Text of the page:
Essay on The Independence Of The United States

Essay on The Independence Of The United States

Length: 1001 words (2.9 double-spaced pages)

Rating: Better Essays

Open Document

Essay Preview

The independence of the United States began not with the Declaration of Independence in July 1776, but much earlier with events that reflect, for the American colonists, the importance of ideas such as self-government and the management of their finances. It was the protection of these ideologies from a privileged economic class and socially in the new world which led to the independence of the United States. Consequently, although American independence dates from 1776, this is actually the result of the adoption by the settlers, both economic and social liberal ideas, long before 1776.
A revolution could be defined as the radical and deep change and transformation on the immediate past. Revolution is established as a changing notion due to what the circumstances may warrant at the time; these may be economic, cultural, religious, political, social, military, etc. Revolutionary changes, in addition to radical and profound , are often perceived as the sudden and violent breaking of the established order or an obvious discontinuity with the previous state of affairs affecting in emphatic structures , so sometimes they have to being violent to produce any effect. When comparing the American Revolution to those of Haiti, Cuba, China, Iran, and France one could assume that impact of the American Revolution was minimal, especially in a cultural, religious, and political aspect, a genuine revolution would have demolished the foundation which had been set by the English government as well as shifted power from one class to another, yet this was not the case in the American Revolution.
The American Revolution singlehandedly obliterated a monarchical society, a society where the American colonists answered directly to the Crown, replacing i...

... middle of paper ...

... people, while limiting the power of the government and protecting the rights of the people. The American public was the first of the modern nations today to look upon the Constitution as a superior law to common law or any statue; therefore the Constitution had to be drafted by a convention and would be later ratified by the general public. John Adams wrote the oldest constitution of the nation, the Massachusetts Constitution, which is where the famous: “We, the people…” phrase was first seen. By the 1780s, judges were ruling certain legislative acts to be absolutely unconstitutional, since they violated the provisions stated in that specific state constitution. The innovative state constitutions were proposed to embody the republican principle; the new state constitutions also augmented the size of state legislatures, which made the involvement of others possible.

Need Writing Help?

Get feedback on grammar, clarity, concision and logic instantly.

Check your paper »

Essay on The United States Of The Declaration Of Independence

- Introduction The primary purpose of this essay is stated in the title. It is to consider whether certain principles presented in the second paragraph of the Declaration of Independence and commonly referred to as human rights are supported by the authority of God 's word. A secondary goal is to consider how society might be influenced to establish and maintain laws which agree with God 's moral authority. Yet a third goal is to consider how free exercise of human rights might be impacted by obedience and disobedience to God 's moral authority....   [tags: United States Declaration of Independence]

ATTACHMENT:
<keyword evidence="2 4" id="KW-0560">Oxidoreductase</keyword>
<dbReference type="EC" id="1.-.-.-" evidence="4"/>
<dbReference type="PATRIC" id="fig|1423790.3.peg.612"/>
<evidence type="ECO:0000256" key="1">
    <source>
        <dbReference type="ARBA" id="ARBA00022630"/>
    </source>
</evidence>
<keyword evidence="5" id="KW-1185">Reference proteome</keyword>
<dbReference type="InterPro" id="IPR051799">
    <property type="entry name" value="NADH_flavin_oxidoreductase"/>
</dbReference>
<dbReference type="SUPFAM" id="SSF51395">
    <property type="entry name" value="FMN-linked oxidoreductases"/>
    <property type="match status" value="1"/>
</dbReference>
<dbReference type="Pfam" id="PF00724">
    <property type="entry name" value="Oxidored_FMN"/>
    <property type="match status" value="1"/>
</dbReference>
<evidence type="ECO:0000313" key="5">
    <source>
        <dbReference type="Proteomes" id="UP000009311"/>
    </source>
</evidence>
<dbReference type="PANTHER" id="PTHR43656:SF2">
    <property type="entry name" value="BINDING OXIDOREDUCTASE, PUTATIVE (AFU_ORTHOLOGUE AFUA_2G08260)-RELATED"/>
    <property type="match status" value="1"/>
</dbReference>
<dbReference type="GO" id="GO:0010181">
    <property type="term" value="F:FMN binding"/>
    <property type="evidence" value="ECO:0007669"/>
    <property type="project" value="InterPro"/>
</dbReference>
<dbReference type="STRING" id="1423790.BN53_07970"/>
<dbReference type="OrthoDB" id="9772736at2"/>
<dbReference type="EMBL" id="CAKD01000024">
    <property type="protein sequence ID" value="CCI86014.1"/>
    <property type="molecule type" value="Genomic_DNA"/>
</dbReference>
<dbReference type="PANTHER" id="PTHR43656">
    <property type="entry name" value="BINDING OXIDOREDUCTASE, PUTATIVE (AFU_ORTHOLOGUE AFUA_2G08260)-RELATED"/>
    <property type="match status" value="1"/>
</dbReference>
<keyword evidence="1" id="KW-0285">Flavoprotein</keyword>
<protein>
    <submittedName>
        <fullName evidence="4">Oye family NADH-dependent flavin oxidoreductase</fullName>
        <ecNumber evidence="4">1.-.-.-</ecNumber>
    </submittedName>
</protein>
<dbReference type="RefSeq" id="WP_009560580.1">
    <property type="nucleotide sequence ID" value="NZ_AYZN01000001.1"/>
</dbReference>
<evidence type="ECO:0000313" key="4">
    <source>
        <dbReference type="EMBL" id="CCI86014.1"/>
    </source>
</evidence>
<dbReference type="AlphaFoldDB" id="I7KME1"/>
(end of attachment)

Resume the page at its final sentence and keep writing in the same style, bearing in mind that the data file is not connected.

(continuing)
Better Essays
1000 words (2.9 pages)

The Declaration Of Independence And The United States Essay

- Two hundred and forty years ago, the Declaration of Independence was created by the founding fathers, effectively making the American colonies separate from Britain. Pretty cool, but not really relevant today, right. After all, how could a old piece of paper really affect anyone in the present day. However, I’m sorry to say, that if you’re agreeing with that those two previous statements, then you are wrong. The Declaration not only freed America from Britain’s control, it also defines our, the people’s, rights regarding the government....   [tags: United States Declaration of Independence]

Better Essays
891 words (2.5 pages)

Declaration Of Independence Of The United States Essay

- Declaration of Independence Signers When armed conflict between bands on American colonists and British soldiers began in April 1775, the Americans were fighting relentlessly for their rights as the subjects of the British crown. Later on the Revolutionary war was upon them and the movement for independence from the Britain was in full swing. It became so bad, the delegates of the Continental Congress were faced with a vote on the issue. In the middle of June 1776, A five man committee including Thomas Jefferson and Benjamin Franklin, were tasked with drafting a formal statement of the colonies intentions....   [tags: United States Declaration of Independence]

Better Essays
1184 words (3.4 pages)

The Declaration Of Independence And The Constitution Of The United States